This article was updated in January 2024 with our favorite products to keep knives sharp.

Do you prefer an electric sharpener or whetstone to sharpen your knives? Let us know below!


This post contains products independently chosen (and loved) by our editors and writers. As an Amazon Associate and Skimlinks affiliate, Food52 earns a commission on qualifying purchases of the products we link to.


See what other Food52 readers are saying.

  • J
  • Kenaimiller
  • Mar
  • Smaug
  • jeanne
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J February 25, 2023
Thanks for re-airing this article. And thanks especially to the commenters who have added so much more additional value! Oh my, I’ve used so many sharpening methods over the decades, beginning with the hand-held stone recommended by MK when I studied with her in 1970. She promised that the 8 and 10-inch Sabatier chef’s knives on which I spent a week’s paycheck—each—would last a lifetime. They did: 10 years in the kitchen, 40 years in the garden. Note to cooks: an inexpensive, handheld stone, is, however, absolutely invaluable when cooking in a church or community pantry kitchen! Oh my, how valuable that warped little tool has been on so many of those occasions! Not for MY knives (I’ve learned to bring my own and “no, sorry, I’m using it”) but invaluable for sharpening all of the other incredibly-dull knives in the kitchen! But I digress….I acquired a Chef’s Choice perhaps 6-8 years ago. Always, always I have religiously honed 20X with the steel before every single use. However, as I acquired Japanese-style knives, I noted that it the CC didn’t do the trick. Should I buy a more expensive model that pledged to do both? And then i noted that even my many (yes, many: I’m a home-cook knife addict: if you’ve read this thus far, you can relate!) Western-style knives were no longer making the Bob Kramer paper-cut test. I live in the middle of nowhere and I’m not going to entrust my precious knives to my local beloved hardware store for sharpening. So I resolved to use a holiday gift card to buy a whetstone kit but I’m still studying—so thanks so much to the author and commentators for helping with my research!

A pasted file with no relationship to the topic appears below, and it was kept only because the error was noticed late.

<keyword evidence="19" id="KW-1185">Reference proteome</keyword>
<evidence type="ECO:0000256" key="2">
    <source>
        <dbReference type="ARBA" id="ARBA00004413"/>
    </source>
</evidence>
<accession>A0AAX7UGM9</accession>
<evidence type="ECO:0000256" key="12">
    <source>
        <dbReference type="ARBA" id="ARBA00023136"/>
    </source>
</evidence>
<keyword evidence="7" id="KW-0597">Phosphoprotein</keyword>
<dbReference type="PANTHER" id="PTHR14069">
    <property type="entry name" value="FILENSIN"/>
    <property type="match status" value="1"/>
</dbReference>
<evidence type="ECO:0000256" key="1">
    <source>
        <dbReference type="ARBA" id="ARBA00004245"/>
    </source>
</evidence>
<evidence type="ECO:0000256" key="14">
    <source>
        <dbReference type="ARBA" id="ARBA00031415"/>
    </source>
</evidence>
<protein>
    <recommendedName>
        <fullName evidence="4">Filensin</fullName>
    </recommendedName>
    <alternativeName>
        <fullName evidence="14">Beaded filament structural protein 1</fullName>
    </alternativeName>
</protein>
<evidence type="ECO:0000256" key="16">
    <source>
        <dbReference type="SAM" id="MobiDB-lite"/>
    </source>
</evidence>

Smaug February 25, 2023
My Sabatier knives have held up (still in the kitchen) for 40 years and up; sadly, the company has not. Once producers of world class knives, they were apparently sold to someone who decided to burn the name selling low grade knife sets, a real shame. I asked someone in a kitchen store 10-15 years back if they carried Sabatier, and got a very curious look.
Kenaimiller January 22, 2023
I have to honest. I just send mine in to for sharpening. Great customer service and my Japanese knives came back without the chips in the blade. They also offer loaner knives if needed.
J February 25, 2023
And thanks, Kenaimiller, I’m also going to check out your recommendation for sharpening. It may be that the time has come to do that!
Mar May 1, 2021
Don’t forget the old superstition- if someone gives you a knife, you must give them a penny or they will have bad luck (or vice-versa, can’t remember which)!
Smaug November 19, 2020
I bought an electric sharpener several years ago- it did a good job regrinding a bunch of old beat up knives my mother had, but I haven't used it since. The Chef's Choice and similar manual sharpeners do a good job of rough sharpening and maintaining a bevel- you really only need stones for the final stages- producing a microbevel and polishing. Stones vary hugely- mostwoodworkers prefer the Japanese waterstones, but hard Arkansas stones (oilstones) are also very popular; I'd avoid generic stones or any that don't use a lubricant (water or oil), this is a poor place to save a few dollars. For most home cooks diamond stones are probably the best bet. They can be had in quite fine grades (by the way, Japanese and Western knives use completely different scales for the grits), don't need work to keep them flat (a big factor with waterstones, especially), cut fast and are generally easy to use. There are honing guides for straight blades, such as chisels and plane blades, that can make it much easier, but the curves of knife blades don't allow for them- you need to learn how to read and follow your knife's bevel.